Every Sunday morning, at the crack of dawn, the New York Times arrives in my driveway. And every Sunday morning I try to resist the temptation to read the opinion pages because, as a general rule, I don’t like it when my head explodes.
Which it does when I give in to the temptation and open the paper to what they simply call the “Sunday Review.” This is a two-word euphemism for a section that, if honesty mattered, would be called, “How many opinion pieces can we publish in order to trash the president, his supporters, his party, conservatives in general — and still look like we’re not being mindlessly partisan but simply being reasonable.”
On page one of the Review this week was a guest column entitled, “The New York Yankees Are the Worst,” written by David Bentley Hart, an Orthodox Christian philosophical theologian, as Wikipedia describes him.
If Mr. Hart doesn’t like the Yankees, well, as the kids say … whatever!
But I instinctively knew this wasn’t going to really be about the Yankees. Not when it shows up on page one of the Sunday Review. Somehow this was going to fit the liberal template of the paper. This was going to be about the perceived deficiencies of a lot more than the Bronx Bombers.
But how, I wondered, was he going to drag Donald Trump into his column — which, of course, he did.
Before we go too far, allow me a few words about Mr. Hart. Let me say this as delicately as I can: He’s the kind of writer who uses SAT words (that even the enlightened readers of the New York Times may not be familiar with) in order to mask the well deserved conclusion that he’s trying too hard to impress us.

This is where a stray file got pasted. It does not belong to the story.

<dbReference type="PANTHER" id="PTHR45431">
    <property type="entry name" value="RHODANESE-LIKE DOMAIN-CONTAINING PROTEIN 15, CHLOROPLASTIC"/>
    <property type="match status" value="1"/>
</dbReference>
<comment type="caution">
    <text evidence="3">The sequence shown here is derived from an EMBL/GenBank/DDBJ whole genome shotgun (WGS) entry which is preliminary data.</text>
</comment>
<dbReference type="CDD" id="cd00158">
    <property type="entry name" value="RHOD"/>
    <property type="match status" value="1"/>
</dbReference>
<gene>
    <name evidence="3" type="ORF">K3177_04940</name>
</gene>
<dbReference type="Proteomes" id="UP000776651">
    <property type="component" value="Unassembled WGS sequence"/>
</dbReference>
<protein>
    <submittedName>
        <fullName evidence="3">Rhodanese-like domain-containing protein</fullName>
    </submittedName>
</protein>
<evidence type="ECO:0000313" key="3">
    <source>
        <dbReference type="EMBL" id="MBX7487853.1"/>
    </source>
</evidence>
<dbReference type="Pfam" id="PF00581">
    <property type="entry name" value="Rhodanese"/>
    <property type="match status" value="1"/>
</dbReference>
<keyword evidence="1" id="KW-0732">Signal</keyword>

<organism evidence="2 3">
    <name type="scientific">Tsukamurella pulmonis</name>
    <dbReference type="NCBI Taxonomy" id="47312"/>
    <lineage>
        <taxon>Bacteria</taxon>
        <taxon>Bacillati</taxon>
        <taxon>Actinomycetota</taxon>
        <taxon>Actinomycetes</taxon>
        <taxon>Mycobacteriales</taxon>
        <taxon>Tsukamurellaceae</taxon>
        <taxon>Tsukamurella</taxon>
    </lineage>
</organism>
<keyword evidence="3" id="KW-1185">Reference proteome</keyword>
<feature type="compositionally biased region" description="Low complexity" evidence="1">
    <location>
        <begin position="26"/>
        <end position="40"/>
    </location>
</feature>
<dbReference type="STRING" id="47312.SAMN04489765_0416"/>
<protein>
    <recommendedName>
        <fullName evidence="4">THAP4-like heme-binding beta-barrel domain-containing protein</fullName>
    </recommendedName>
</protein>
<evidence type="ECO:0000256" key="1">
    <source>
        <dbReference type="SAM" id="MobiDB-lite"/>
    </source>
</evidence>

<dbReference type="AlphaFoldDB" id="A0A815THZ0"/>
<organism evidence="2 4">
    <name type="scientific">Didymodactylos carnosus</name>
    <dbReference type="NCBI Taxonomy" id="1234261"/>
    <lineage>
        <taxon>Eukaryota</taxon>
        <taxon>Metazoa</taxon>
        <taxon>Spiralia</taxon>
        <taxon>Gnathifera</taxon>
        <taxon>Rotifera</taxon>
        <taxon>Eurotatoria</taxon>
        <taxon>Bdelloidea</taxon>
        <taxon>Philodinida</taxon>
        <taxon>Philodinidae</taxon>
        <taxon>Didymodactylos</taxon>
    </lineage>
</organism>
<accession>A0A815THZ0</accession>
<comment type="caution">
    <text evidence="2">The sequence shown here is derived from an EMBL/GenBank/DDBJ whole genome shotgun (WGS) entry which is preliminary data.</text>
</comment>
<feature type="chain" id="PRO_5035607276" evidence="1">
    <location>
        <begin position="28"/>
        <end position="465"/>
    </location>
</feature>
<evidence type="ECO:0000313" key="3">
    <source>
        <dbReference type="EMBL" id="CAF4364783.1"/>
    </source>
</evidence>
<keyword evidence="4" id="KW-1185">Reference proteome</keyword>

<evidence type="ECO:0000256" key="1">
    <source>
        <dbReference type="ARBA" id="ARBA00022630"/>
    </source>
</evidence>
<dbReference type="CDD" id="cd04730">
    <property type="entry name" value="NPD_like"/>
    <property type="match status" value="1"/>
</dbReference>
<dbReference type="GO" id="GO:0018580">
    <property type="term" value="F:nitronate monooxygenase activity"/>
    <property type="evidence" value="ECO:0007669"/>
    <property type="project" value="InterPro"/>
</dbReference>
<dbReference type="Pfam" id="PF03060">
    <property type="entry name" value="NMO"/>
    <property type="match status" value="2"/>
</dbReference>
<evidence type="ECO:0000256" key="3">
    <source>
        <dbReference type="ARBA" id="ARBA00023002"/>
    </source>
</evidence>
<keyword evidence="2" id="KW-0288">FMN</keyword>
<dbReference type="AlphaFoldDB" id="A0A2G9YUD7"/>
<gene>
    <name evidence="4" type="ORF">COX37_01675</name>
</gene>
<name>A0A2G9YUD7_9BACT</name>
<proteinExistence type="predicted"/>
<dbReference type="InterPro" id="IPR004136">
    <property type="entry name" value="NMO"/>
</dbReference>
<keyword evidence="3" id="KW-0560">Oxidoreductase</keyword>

Here are a few words he employs to make sure we know how smart he is: Diabolists, bilious, bibulous, emulousness, revenants, orbicular, unguinous, cutaneous, prehensile … and my favorite, a description of how Derek Jeter fielded ground balls: “dainty coupe-chasse en tournant.”
As we used to say when I was growing up in the shadows of Yankee Stadium in the Bronx: Huh?
Okay, enough about how pretentious a writer Mr. Hart is and how he thinks he can fool us by tossing around French expressions that only an elite twit would throw around.
Now to what passes for the substance of his piece.
For starters, the Yankees are the worst, he believes, because for many years they played in a ballpark that was iconic, and described as a “temple of sport” — but was “More like the largest brothel in the world, being torn down only because a larger glitzier brothel was being erected across the street.” Why a brothel? Because the Yankees “purchased” their “championships” just like a customer at a brothel purchases sex.
How do you say, “unhinged” in French?
Here’s more about why the Yankees are so horrible: “The richest franchises – among which the Yankees enjoy archetypal pre-eminence – are content to let the poorest wither in a laissez-faire desert rather than make any reasonable sacrifices for the common good.”
Baseball in general (and the Yankees in particular), Mr. Hart laments, is “greedy.” It ignores “the needs of future generations.”
And take a wild guess what else is greedy and ignores the needs of future generations. If you said the United States of America and Donald Trump, give yourself a gold star.